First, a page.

After a 20 year battle with deadly criminals on the streets of Chicago, Jim Hanrahan fights a new fight – cancer.

This Bozeman resident has just spent an exciting powder day at Bridger after having been diagnosed with stage one throat cancer just three days earlier. He is happy as can be and out of breath with excitement as he sits down for the interview.

Hanrahan was born on the south side of Chicago in the 1940’s. He hitchhiked across the country in 1963 order to dodge the draft of the Vietnam War. After months of traveling the country with nothing, Jim found himself in Steamboat, Colo.

“I will never forget the first time I saw people skiing, I mean I had seen it in pictures and things, but being an Irish kid from Chicago it was unlike anything else. They looked like they were flying.”

Hanrahan began working at the ski resort as a janitor at just about any place that needed cleaning. He worked every night for two months until he had enough money for a pair of skis and seasons pass. Hanrahan had fallen in love for the first time in his life and it was with skiing.

“I went skiing every single moment that I could. I was the first chair every day, and the last one to leave the hill. I would definitely call it an addiction. I became really good at it, too, which only made it sweeter.”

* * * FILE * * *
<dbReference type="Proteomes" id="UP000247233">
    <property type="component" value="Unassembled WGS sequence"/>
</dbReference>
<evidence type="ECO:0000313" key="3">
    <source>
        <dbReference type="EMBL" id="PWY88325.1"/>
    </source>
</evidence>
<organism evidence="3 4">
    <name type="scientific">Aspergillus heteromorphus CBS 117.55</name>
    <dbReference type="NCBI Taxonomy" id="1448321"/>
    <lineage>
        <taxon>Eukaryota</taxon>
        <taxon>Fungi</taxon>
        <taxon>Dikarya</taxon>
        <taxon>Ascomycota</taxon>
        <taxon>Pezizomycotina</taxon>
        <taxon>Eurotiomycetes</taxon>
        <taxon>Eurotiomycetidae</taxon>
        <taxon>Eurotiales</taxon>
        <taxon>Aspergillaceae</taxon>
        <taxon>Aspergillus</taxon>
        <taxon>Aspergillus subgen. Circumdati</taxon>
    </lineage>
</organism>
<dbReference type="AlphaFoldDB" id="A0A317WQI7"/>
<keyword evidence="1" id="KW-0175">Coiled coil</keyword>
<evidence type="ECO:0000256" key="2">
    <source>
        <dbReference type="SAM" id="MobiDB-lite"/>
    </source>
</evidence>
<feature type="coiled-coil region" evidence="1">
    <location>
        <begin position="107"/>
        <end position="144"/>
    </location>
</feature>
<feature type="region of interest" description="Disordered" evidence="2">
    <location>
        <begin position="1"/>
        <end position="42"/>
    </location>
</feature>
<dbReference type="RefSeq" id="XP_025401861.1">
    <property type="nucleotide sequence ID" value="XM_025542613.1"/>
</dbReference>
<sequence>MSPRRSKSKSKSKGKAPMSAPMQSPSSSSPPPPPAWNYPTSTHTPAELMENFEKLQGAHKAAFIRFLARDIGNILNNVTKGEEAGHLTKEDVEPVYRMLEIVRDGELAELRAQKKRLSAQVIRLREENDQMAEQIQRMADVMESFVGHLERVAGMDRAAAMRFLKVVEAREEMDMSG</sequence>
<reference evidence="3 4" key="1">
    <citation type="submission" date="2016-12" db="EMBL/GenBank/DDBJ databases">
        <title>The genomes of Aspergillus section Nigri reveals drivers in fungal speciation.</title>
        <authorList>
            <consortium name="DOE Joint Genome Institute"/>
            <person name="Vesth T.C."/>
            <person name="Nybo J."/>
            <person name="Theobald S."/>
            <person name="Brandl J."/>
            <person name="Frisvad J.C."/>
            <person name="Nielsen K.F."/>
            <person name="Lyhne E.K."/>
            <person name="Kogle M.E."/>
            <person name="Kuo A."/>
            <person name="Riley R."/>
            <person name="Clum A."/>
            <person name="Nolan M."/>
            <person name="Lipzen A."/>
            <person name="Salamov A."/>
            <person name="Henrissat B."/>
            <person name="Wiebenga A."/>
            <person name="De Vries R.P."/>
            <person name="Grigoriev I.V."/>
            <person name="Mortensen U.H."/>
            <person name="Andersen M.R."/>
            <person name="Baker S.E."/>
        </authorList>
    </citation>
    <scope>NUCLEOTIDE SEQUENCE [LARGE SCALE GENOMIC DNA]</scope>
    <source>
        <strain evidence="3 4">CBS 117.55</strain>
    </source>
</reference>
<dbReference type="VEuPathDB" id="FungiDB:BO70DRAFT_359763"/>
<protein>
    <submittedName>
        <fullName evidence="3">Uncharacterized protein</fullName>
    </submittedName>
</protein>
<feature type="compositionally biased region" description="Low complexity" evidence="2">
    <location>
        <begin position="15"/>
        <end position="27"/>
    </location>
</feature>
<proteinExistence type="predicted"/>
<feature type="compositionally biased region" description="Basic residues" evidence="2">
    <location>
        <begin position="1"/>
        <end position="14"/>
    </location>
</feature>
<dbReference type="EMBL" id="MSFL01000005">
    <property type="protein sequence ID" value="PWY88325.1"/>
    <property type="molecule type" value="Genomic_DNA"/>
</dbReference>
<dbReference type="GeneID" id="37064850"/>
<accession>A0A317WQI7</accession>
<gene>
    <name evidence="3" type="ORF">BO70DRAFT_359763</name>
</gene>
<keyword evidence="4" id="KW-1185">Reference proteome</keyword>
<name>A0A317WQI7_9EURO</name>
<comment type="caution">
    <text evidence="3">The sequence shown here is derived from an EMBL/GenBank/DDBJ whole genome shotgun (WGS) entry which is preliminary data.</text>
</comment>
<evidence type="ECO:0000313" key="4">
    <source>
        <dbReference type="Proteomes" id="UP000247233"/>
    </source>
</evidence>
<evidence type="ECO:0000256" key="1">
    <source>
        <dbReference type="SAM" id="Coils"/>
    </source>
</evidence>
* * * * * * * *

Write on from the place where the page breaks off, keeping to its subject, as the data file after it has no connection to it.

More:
In 1967 Hanrahan returned to the city of Chicago due to the illness of his mother and enrolled into the police academy. He graduated the academy with honors and became a detective in the homicide and narcotics division of the Chicago Police Department. Jim’s career as a detective was full of risks.

“Well let’s see, I have been shot five different times, stabbed four times which was all at once, and I got run over with a jeep by some crazy crack head.”

Throughout his career and tough times, the memories of his ski bum days in Colorado are what kept him going and after 20 long and strenuous years on the police force Jim retired and moved out to Bozeman, Mont.

Hanrahan just celebrated his 71st birthday last month, and with his recent cancer diagnosis Jim is thinking differently about life. He will begin his first season as an Eaglemount ski instructor for individuals with disabilities.  He also begins his first round of radiation treatment next month.

“I’ve got faith that skiing will get me through it. It usually does.”

– Edited by Cassidy Geoghegan